And a lot of marketers don’t understand that or they can’t comprehend that, and they don’t have necessarily the tools to do it because some of those tools are expensive. You start getting larger scaled clients that are doing a million, 2 million a month, and you could spend five, 10,000 a month easily on those systems if they have huge email lists. And that’s where we see the most success and most growth across all of the meetings that we have within the community and stuff, is people that are actually leveraging those attribution systems and they’re looking more at incrementality of the level of, okay, what is actually driving the sales? Where are they coming from? Not necessarily the last click, because if you look at a last click and that scenario we gave, you would say, “Hey, Google’s working. I want to scale Google.” But that’s not where the user came from. They came from Facebook. So in that scenario, you’d want to put more money into Facebook. And that’s where we see the waters really, really get muddied in that omnichannel approach.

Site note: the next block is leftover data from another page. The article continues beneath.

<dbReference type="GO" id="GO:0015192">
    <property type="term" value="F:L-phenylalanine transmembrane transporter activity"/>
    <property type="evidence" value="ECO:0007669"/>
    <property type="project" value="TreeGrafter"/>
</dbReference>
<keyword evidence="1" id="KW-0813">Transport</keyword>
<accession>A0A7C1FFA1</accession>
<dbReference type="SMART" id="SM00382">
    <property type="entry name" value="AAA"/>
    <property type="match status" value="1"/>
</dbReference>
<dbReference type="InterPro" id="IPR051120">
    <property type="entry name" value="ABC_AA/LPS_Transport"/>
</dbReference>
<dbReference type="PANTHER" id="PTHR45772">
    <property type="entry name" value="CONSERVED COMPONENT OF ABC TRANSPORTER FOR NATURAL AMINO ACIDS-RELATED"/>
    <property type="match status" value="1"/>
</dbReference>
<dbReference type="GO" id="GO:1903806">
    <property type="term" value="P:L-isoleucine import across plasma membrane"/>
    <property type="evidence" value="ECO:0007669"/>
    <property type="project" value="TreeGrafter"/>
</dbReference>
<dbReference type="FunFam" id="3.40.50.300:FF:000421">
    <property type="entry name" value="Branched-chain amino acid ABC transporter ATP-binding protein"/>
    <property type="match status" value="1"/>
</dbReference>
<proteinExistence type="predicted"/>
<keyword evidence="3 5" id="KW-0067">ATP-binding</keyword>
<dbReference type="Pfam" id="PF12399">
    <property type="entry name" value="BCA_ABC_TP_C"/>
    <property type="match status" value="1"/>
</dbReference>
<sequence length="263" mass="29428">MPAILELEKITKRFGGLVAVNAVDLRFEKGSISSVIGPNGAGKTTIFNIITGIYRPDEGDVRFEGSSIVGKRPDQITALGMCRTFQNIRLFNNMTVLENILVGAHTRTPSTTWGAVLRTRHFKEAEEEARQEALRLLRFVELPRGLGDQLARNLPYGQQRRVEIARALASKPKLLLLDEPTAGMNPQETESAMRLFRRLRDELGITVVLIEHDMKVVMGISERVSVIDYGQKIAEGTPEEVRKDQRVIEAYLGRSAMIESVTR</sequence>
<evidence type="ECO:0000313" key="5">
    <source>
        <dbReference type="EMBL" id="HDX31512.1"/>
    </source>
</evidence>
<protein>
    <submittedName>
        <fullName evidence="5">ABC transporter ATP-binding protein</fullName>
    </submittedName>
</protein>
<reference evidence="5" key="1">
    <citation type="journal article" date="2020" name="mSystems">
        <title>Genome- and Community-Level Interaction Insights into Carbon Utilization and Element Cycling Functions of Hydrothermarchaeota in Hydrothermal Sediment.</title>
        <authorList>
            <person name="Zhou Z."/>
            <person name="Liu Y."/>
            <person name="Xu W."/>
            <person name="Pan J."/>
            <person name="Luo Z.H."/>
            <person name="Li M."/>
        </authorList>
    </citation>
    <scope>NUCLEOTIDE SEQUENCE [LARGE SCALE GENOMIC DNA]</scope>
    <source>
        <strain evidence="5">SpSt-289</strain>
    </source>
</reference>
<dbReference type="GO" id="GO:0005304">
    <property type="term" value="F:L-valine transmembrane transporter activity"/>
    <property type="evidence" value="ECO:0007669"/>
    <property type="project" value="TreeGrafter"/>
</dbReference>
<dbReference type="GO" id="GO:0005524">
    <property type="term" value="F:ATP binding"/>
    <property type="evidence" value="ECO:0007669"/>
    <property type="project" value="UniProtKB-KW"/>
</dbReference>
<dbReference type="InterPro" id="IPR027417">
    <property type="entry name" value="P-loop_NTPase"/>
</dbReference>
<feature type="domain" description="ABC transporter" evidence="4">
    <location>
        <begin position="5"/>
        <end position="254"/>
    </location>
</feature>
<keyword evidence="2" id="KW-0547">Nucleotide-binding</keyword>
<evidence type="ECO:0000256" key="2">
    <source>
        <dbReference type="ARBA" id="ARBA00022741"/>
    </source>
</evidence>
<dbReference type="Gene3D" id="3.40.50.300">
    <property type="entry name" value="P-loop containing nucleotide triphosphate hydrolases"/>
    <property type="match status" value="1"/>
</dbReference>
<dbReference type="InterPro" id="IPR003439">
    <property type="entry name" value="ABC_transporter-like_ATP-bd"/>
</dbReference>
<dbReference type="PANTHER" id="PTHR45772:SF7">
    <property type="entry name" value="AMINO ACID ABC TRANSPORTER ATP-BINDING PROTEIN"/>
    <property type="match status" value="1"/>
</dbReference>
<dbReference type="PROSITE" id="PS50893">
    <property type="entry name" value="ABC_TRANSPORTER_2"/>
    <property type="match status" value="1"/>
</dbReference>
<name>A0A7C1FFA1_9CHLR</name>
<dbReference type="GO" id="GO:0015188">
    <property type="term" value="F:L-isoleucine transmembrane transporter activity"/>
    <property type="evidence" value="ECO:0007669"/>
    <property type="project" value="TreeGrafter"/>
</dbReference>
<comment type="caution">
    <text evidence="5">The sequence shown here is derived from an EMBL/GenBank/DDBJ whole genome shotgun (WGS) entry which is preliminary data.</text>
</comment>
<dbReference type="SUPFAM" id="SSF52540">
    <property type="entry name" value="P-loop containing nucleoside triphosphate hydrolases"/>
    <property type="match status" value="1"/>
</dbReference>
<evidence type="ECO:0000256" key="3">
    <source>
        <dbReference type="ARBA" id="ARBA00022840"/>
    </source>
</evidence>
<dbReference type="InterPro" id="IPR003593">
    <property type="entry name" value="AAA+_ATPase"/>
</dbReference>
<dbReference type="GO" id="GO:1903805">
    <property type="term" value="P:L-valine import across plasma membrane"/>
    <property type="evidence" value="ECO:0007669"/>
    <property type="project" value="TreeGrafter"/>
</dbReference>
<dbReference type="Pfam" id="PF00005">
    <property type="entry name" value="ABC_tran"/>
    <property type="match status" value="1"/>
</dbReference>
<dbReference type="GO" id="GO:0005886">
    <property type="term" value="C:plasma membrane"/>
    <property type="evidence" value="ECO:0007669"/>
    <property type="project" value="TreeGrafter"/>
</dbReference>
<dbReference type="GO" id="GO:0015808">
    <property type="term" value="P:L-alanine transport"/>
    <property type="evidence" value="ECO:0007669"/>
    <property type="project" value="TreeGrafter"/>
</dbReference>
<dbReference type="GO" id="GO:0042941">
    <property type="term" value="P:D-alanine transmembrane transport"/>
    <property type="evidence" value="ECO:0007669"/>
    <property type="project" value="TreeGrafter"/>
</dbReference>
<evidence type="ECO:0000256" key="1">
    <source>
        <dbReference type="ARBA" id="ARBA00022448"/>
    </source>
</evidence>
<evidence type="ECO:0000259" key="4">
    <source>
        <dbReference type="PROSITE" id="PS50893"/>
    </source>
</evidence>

Omnichannel strategy improved brand growth and customer acquisition cost. 

Jeff Tomlin: Do you have any example on the top of your head where any particular campaign that was run where omnichannel experience strategy really created a difference in the brand growth of a client or a particular brand you guys are working with?